A meditation on the redemptive power of personal honor, Akira Kurosawa's Kagemusha is the penultimate installment of the Webster Film Series' "Kurosawa at 100" program. A nameless thief (Tatsuya Nakadai) is spared from execution by Lord Shingen Takeda (Tatsuya Nakadai again) because of his uncanny physical resemblance to the warlord. Shingen is in the midst of a war for control of the country, and is killed by an enemy sniper; before he dies, he orders his men to keep his death secret for three years. Shingen's retainers use the thief as a body double, or kagemusha ("shadow warrior"), hoping to deceive their foes into believing Shingen still lives. But something strange happens; while playing the role of the noble warrior, the once untrustworthy thief begins to internalize the ideas of duty and responsibility to the clan. Kagemusha ends with one of Kurosawa's most memorable images, of warrior and flag being washed off the face of the earth in the aftermath of a terrible battle. Kagemusha screens at 7:30 p.m. tonight at Webster University's Moore Auditorium (470 East Lockwood Avenue; 314-968-7487 or www.webster.edu/filmseries). Tickets are $5 to $6.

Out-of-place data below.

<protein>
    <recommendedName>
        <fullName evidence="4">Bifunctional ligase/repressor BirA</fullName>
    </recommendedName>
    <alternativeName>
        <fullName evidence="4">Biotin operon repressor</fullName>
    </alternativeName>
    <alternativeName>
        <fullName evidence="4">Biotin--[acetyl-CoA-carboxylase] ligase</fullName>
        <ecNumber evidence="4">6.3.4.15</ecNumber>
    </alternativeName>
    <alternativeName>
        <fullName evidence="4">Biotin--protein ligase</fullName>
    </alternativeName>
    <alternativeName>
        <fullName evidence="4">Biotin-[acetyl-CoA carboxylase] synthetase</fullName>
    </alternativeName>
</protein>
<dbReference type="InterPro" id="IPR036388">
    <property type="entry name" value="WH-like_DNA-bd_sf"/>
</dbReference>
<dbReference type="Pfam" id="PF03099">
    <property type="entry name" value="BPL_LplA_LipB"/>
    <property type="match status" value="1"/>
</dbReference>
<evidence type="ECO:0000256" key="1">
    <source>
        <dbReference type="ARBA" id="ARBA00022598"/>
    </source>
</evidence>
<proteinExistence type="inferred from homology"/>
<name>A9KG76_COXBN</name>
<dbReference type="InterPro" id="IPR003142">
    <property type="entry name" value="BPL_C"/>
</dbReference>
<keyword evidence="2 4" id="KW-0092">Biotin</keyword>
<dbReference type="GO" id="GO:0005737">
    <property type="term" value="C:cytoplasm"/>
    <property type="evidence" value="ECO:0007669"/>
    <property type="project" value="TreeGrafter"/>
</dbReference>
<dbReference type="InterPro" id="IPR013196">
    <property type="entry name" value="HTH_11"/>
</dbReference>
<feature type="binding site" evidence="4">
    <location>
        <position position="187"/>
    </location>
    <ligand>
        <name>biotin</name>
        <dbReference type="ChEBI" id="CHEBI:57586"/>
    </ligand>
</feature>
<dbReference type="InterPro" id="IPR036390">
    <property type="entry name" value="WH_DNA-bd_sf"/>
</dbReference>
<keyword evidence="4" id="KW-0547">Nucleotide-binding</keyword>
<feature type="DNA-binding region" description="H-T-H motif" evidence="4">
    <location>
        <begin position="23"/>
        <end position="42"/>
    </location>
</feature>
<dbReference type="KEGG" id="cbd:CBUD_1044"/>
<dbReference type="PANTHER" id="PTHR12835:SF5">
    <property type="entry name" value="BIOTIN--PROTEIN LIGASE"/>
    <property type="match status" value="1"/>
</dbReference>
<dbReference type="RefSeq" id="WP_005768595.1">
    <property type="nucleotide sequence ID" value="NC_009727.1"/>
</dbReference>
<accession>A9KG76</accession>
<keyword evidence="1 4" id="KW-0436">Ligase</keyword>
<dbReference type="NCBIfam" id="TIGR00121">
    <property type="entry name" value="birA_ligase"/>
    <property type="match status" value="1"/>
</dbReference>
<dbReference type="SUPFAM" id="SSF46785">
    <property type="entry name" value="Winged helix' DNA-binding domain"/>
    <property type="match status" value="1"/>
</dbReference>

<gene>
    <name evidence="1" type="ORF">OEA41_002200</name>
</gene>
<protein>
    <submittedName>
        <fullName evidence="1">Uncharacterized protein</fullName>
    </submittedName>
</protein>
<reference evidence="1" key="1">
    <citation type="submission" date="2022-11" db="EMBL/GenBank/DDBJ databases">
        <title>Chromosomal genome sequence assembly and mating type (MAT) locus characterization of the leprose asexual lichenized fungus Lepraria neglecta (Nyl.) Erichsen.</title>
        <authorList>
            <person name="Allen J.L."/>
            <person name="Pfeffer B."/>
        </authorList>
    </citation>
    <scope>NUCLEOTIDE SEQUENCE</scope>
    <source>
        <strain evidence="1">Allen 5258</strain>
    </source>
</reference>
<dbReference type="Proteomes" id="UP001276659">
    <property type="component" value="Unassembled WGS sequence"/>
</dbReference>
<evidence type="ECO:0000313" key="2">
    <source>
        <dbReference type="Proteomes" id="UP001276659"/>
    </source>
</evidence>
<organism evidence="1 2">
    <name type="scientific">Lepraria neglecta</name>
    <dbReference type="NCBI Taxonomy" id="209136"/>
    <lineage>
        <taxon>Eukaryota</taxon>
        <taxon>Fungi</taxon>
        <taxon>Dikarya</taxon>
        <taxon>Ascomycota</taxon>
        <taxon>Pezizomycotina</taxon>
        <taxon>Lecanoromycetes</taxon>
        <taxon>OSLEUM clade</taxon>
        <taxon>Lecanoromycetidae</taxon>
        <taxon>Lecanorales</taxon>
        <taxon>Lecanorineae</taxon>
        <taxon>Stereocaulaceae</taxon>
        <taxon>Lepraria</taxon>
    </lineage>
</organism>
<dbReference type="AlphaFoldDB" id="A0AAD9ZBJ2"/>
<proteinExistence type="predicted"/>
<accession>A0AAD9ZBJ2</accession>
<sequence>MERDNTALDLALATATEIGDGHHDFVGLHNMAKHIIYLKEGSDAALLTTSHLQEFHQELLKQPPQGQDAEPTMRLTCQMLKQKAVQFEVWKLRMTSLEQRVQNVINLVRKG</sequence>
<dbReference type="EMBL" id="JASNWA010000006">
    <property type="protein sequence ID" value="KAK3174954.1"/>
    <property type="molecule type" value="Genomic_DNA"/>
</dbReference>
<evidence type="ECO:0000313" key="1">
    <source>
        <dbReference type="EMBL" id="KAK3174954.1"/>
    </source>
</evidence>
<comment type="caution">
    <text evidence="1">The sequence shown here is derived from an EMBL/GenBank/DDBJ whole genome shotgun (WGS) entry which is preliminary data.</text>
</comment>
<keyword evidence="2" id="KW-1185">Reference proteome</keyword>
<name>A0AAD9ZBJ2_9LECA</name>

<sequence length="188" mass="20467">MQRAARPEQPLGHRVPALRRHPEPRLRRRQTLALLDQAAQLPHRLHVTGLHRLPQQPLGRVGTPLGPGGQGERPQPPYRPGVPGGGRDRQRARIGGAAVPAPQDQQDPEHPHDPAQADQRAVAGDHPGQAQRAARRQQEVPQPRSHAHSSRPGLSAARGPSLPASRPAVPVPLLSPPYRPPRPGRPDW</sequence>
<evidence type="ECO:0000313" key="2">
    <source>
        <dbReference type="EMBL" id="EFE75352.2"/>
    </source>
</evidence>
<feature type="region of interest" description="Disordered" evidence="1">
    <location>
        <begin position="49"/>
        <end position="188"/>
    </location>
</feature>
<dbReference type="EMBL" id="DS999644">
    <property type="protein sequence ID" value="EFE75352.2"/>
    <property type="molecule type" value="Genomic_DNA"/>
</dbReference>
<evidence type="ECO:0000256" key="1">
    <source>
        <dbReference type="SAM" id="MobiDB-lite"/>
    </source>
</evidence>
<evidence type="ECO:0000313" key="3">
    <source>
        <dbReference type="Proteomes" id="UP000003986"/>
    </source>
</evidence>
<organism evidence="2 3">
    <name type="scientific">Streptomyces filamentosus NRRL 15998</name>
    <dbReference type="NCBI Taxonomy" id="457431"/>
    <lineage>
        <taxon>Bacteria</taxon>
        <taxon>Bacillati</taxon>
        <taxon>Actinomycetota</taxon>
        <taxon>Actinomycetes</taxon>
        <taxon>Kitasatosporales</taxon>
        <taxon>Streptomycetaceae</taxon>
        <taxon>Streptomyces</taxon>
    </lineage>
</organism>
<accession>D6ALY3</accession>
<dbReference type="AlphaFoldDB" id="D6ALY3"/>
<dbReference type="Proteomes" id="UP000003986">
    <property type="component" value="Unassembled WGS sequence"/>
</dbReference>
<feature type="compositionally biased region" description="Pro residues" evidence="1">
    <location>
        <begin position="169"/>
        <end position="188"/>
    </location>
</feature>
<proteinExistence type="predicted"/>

Sun., Aug. 1, 2010